Volvo’s Pilot Assist Promises Swede Freedom
The XC90 embodies the Nordic approach to a self-driving car.
There's no doubt the new 2016 Volvo XC90 SUV trades strongly on its Swedish heritage: Tiny Swedish flags adorn the upholstery seams. The optional premium audio system can be configured to sound like the concert hall in Gothenburg, the port city where Volvo is headquartered. Even the headlamps are said to be shaped like the hammer of Thor, the ancient Norse god of thunder.
But nothing about the XC90 is quite as Nordic as its approach to the question of the self-driving car.
First, a little background: As Finnish author Anu Partanen contends in her new book, The Nordic Theory of Everything, despite American stereotypes of northern European governments as “nanny states,” a strong undercurrent of self-reliance and individualism flows through Nordic culture.
While benefits like state-funded childcare and medical services might seem generous, they also allow Swedes, Finns, Danes, Norwegians, and Icelanders to take risks without the fear of disproportionate consequences.
I had Partanen’s theory in mind when I took the XC90 for a long drive. Somewhere between the congestion of Boston and the wide-open roads of its suburbs, it became clear that Volvo’s on-board active safety technology wasn’t meant to absolve my responsibilities as a driver, but instead aimed to keep me from hurting myself or other people.
In other words, the XC90 didn’t stop me from doing something stupid like fiddling with the navigation system, texting behind the wheel, or speeding—but it did its best to ensure nobody would die as a result.
I was clearly on my own in the city. Yes, the car had pedestrian detection and collision avoidance, but it lingered quietly in the background—less a threat of punishment than a promise to keep everyone safe. The infotainment system didn’t lock me out while the car was in motion. Similarly, parallel parking assistance guided me into a tight spot, but ultimately put me in charge of the gas and brake.
On the highway, I had to double check to make sure the XC90’s lane-keep assist was even active. Other cars encourage distraction, letting the driver go hands-free, bouncing the car off lane lines like a two-ton game of Pong. But the XC90 knows how to deal with moral hazard. It grabs the wheel at the last possible second, just when it feels like everything is about to go wrong. If that happens too often, a warning on the dashboard pops up that reminds the driver to pay attention—or get off the road before somebody gets hurt.
Even the XC90’s semi-autonomous driving mode—called Pilot Assist—is designed to reduce stress rather than discharge duties. Fine print aside, Tesla’s Autopilot entices drivers with a sci-fi fantasy of taking a nap or watching a movie while commuting to work. By comparison, Volvo’s Pilot Assist embraces its limitations with the barely-contained glee of a smug, sensible Swede.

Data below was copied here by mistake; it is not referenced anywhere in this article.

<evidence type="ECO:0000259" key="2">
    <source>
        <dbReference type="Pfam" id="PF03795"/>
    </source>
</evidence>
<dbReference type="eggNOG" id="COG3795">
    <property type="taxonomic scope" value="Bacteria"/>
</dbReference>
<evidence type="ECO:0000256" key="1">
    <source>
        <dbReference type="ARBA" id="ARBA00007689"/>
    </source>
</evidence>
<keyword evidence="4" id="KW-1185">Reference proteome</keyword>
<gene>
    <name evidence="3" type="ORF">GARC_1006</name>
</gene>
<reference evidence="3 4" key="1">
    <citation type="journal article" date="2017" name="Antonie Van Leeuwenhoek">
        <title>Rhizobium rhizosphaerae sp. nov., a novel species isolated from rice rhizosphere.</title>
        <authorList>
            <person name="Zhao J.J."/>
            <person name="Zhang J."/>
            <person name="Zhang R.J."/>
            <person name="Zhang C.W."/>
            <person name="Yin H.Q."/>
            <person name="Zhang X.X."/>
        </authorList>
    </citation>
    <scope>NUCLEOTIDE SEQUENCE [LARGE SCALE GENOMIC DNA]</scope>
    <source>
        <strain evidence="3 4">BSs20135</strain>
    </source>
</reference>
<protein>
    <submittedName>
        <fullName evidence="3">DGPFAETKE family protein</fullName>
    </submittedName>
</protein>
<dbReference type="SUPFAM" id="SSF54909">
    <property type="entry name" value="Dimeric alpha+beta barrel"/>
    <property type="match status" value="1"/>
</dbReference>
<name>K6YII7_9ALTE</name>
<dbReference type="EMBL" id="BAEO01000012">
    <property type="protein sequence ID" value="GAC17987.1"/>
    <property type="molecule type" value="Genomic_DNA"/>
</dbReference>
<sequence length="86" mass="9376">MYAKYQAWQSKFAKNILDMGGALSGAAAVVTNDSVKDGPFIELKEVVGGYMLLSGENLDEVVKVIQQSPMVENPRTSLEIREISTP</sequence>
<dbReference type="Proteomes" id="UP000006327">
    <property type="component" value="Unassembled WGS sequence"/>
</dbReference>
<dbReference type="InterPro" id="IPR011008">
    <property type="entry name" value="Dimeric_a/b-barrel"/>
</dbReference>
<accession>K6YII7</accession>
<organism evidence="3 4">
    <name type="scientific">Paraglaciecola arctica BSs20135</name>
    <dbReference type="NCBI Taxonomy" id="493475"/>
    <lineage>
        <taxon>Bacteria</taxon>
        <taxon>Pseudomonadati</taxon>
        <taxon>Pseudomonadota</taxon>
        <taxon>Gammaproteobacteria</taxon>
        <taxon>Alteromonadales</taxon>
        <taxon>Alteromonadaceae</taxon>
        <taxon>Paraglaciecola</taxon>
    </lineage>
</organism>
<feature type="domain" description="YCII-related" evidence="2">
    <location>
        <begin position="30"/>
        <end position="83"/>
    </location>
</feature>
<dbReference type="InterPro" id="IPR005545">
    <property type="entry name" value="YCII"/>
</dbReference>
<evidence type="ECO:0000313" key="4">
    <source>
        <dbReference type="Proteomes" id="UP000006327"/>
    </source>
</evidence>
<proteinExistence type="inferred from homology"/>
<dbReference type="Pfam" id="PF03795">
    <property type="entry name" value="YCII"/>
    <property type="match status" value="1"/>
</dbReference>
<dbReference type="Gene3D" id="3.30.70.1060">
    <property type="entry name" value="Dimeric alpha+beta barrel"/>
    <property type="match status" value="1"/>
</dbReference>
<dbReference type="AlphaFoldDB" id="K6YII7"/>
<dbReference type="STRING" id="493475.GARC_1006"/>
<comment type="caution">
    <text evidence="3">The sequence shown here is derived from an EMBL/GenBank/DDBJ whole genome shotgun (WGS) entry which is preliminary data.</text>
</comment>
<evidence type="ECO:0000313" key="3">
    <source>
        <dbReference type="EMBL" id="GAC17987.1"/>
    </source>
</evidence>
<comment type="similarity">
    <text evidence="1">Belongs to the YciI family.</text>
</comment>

Indeed, the man who leads Volvo’s crash avoidance research team told The Verge that Tesla’s Autopilot is an “unsupervised wannabe,” which promises more than it can deliver.
On the other hand, Pilot Assist makes very specific promises: It will steer, accelerate, and brake as long as you have a hand on the wheel, are stuck behind another vehicle, and are traveling under 30 MPH on a well-marked road. If traffic lets up, or if you start air drumming along with a Tove Lo remix, the XC90 will flash warning messages and beep until you regain control of the vehicle.
Just as weeks of paternity leave don’t guarantee that little Sven won’t grow up to be a delinquent, the XC90’s host of safety technologies aren’t there to release the driver from personal responsibility. Instead, they’re there to make it as easy as possible to be a good driver.
The world’s happiest people tend to live in Nordic countries, and a week spent with the XC90 explained why. Yes, I got 316 horsepower to enjoy on an open road—but active safety tech kept me from accidentally killing someone on the way to the grocery store. I felt anxiety melt away whenever I got to use Pilot Assist in a traffic jam. And knowing that sensors would keep me from bashing in the bumper while parking, I was less averse to squeezing into a tight spot.
Someday, every car—even a Volvo—will drive itself. Until then, the XC90 offers all the benefits of driving your own car, without as many burdens. If that’s your idea of freedom, maybe you’re more Nordic than you think.
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